Kind of late to the film noir landscape, The Night Holds Terror has a split focus. The first part is pretty tense noir, but, then a Dragnet-like (voice-over) police procedural tone hijacks the plot, leaving us wondering what movie we’re watching. Actually, once this hitchhiker-turned-home-invasion plot gets rolling, the domestic scene has already worn out its welcome, so to speak.
Jack Kelly is our primary victim, Gene Courtier; Hildy Parks plays Doris, Gene’s wife. John Cassettes, Vince Edwards, and David Cross are the criminals Robert (the leader), Victor (the easily-led kid), and Luther. And there’s neighbor Phyllis (Joyce McCluskey).
Our too-trusting hero Gene picks up Victor, a Farley Granger type guy, on the desert highway. In short order Gene’s about to be executed by the trio of hoods. An excellent beginning, both because the creeps toy with him, and we wonder if they’re too chicken to really kill. Also the complete randomness of the abduction rolls straight out of the existentialist noir garage.
That is, if their mark had more cash on him (hood #1 Robert mistaking Gene’s car for a luxury model) probably not much more than an everyday robbery would’ve occured. But the shifting sights of the criminals, along with consequent unintended developments, determines that we have our story.
Typical of this sort of movie–but mindful of its true-crime origins–there’s more than a few opportunities for Gene to either escape, or turn the tables on the bad guys. Well, he does try, especially once we get to the home front.
That transition is deftly-handled. Doris naturally freaks, but doesn’t start drooling or getting manic; she’s hostile of course, but savvy enough not to show how much, as she has to protect the kids. Luckily, the kids aren’t directly victimized. Gene gets beat up here and there though; and the creep master tries to make out with Doris.
What’s interesting is the cliched–but believable–device of the loose-cannon/weak link of the criminals. It’s obvious from the beginning that Victor doesn’t want to be there; later he admits that he doesn’t really know the other two guys, but was just in it for some quick bucks.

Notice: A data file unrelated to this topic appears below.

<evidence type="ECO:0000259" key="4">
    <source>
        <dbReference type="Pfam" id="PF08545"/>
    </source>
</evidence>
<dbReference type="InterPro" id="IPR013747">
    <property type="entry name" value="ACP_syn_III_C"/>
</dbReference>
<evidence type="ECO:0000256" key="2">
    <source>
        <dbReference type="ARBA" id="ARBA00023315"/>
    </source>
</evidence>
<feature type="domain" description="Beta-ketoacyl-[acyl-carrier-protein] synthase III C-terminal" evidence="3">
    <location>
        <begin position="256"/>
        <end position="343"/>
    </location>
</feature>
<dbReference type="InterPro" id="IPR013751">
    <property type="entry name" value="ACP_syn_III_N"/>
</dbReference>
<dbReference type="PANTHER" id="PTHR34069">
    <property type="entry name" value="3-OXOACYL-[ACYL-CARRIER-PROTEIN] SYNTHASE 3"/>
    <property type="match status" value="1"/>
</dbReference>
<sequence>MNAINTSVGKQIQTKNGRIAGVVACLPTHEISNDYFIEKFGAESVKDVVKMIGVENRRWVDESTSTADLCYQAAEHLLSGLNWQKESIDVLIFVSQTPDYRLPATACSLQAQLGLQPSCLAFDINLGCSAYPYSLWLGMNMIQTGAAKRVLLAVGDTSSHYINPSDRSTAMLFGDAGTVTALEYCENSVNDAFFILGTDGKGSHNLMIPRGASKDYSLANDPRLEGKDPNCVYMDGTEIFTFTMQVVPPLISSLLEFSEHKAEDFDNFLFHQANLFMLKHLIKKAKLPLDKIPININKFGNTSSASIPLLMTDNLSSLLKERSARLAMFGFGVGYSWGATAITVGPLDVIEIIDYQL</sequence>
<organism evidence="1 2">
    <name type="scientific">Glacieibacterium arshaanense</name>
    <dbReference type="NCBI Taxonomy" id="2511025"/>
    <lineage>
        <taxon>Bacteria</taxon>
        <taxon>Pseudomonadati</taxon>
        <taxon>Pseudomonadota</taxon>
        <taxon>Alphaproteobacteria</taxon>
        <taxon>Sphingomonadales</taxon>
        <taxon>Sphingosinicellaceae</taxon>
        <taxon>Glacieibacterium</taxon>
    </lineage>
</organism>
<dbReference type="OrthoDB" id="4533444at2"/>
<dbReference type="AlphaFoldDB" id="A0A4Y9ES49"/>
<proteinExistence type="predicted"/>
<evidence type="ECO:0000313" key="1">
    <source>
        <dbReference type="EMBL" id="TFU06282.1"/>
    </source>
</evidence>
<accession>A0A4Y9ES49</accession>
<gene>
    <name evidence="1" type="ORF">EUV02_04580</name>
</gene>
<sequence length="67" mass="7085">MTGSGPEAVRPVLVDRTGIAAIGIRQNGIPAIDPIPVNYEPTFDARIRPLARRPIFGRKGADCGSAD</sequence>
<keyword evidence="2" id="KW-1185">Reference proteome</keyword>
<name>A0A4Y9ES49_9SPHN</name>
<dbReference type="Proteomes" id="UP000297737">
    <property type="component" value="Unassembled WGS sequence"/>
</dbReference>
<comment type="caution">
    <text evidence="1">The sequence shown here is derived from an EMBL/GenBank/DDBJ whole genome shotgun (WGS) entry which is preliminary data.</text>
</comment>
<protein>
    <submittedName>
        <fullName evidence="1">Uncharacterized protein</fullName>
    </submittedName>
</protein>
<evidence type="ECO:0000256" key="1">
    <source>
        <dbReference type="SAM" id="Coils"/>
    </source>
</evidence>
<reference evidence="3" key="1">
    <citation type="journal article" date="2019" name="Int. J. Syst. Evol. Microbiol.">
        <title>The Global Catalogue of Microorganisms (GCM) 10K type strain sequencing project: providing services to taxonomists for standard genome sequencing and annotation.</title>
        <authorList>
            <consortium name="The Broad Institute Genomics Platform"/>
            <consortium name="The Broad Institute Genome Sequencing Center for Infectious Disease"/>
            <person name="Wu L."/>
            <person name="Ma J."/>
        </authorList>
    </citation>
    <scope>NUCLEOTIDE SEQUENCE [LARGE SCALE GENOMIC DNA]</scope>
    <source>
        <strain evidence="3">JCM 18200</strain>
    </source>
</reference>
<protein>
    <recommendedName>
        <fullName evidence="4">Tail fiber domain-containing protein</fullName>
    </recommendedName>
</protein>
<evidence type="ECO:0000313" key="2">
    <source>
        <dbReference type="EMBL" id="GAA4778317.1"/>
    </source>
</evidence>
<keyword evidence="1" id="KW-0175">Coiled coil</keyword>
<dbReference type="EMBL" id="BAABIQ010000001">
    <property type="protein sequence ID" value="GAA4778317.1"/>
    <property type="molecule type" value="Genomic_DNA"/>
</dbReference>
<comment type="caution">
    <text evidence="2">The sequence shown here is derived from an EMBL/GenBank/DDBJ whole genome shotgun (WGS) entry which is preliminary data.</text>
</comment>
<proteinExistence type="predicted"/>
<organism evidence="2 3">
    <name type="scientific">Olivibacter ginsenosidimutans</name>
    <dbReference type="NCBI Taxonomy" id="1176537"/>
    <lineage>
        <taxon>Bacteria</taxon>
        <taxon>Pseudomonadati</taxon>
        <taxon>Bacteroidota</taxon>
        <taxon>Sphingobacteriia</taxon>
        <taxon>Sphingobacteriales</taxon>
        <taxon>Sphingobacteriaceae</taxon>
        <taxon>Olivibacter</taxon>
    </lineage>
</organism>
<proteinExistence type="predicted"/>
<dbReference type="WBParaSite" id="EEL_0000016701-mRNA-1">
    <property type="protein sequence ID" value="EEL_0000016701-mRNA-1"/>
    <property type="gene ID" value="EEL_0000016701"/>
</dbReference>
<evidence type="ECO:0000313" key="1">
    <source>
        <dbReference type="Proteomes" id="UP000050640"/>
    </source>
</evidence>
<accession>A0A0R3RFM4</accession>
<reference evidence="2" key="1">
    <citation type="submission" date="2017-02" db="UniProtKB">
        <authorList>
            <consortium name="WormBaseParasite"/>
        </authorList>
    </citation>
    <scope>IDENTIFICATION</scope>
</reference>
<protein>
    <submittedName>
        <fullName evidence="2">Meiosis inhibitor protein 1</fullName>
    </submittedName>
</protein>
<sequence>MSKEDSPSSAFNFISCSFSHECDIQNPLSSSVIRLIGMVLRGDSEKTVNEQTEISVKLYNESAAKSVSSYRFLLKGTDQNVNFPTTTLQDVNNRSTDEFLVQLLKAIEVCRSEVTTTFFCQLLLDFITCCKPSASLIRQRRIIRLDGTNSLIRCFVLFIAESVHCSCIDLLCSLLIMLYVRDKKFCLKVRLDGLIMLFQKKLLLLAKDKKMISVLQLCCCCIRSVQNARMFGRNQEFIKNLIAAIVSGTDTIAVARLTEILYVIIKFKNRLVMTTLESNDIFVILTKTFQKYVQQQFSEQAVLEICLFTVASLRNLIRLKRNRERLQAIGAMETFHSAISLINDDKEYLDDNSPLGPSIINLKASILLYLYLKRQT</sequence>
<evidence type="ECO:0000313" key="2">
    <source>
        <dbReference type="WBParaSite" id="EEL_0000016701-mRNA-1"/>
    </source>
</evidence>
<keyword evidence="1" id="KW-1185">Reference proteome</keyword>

In any case, there’s the inevitable hurdles of inquisitive callers–both in person, and on the phone. This type of movie works best when every bit of ordinary life–a delivery, the ringing phone–is full of meaning. One divisive bit is Gene selling his car to meet the hoods demands; there’s the small complication that the net cash is short; Gene owed on it.
Or did he? That’s apparently a ruse the two domineering creeps foist on Victir to up their share. “Of all the cheap, low-down, lousy, double-crossing…!!” True enough, man. Then Gene gets sneaky–he’s got the advantage of knowing what’s in every nook and cranny–and almost cuts one of them in half with a huge pair of scissors. Then the weakling actually pulls his gun on the sharpie who retaliates.
Finally, (50 minutes in) they leave the house–with Gene as hostage; they’ve actually got a plausible idea. Shake down Gene’s apparently wealthy dad for a couple hundred Gs. Anyway, the house setting was getting stale, so the change is welcome. But this is where the Jack Webb-like police presence chimes in.
What’s clever, though, is that the bad guy’s car is wired into the police band; so, we don’t need a voice over to hear the dispatcher, etc. The other cool thing is that they’re going to know right away if Doris has called the cops. Then there’s a spike of tension when the dispatcher calls out a nearly identical crime.
Since the goons are gone, Doris can afford to at least let her neighbor-friend in on the deal. When the miscreants are tooling around in the desert with Gene, the rich dad kidnapping idea comes up. It’s such a no-brainer, that Victor calls them “a couple of chrome-plated jerks!” for overlooking the obvious.
They, however, find a reason to call Doris a “tomato.” Shortly thereafter, the narrator jumps in with both feet and the kitchen sink. Thankfully, TV is used to spice up the info; news of a similar case’s nasty outcome for those criminals perks up our perpetrators’ ears. The boss goes into town to get a different car.
The punk kid and Gene overcome the other goon, but the boss returns before they can escape. The kid gets shot. Anyway, pops gets on the line with the boss to discuss the money drop. This time the cops are able to trace the call; the law is rolling, converging on the phone booth.
This is a good sequence–a lot of action, no narration. The ensuing shoot- out is partly shown, and partly just heard by Doris, who’s still on the line with Gene. That’s original, and draws out the scene, in effect multiplying it’s impact. Gene’s cool. Bad guys lose–the end.
A fine beginning, good built-up, and crackling ending. But a big chunk of this movie kind of wanders off; maybe it’s not so much the narration stuff as the slowed pacing just before the ending, and some needless scenes stuffed in. If this were ten minutes shorter it would be much tighter and more memorable.
The acting wasn’t at all bad–the three criminals, in particular, had distinct motives and personalities. Gene was earnest enough, but kind of a cipher; Doris, on the other hand, showed a great deal of nuance. She added quite a bit of authenticity; her role made the key domestic aspect of the plot flow as well as it did.
Despite its flaws, The Night Holds Terror manages to entertain. 6.5/10.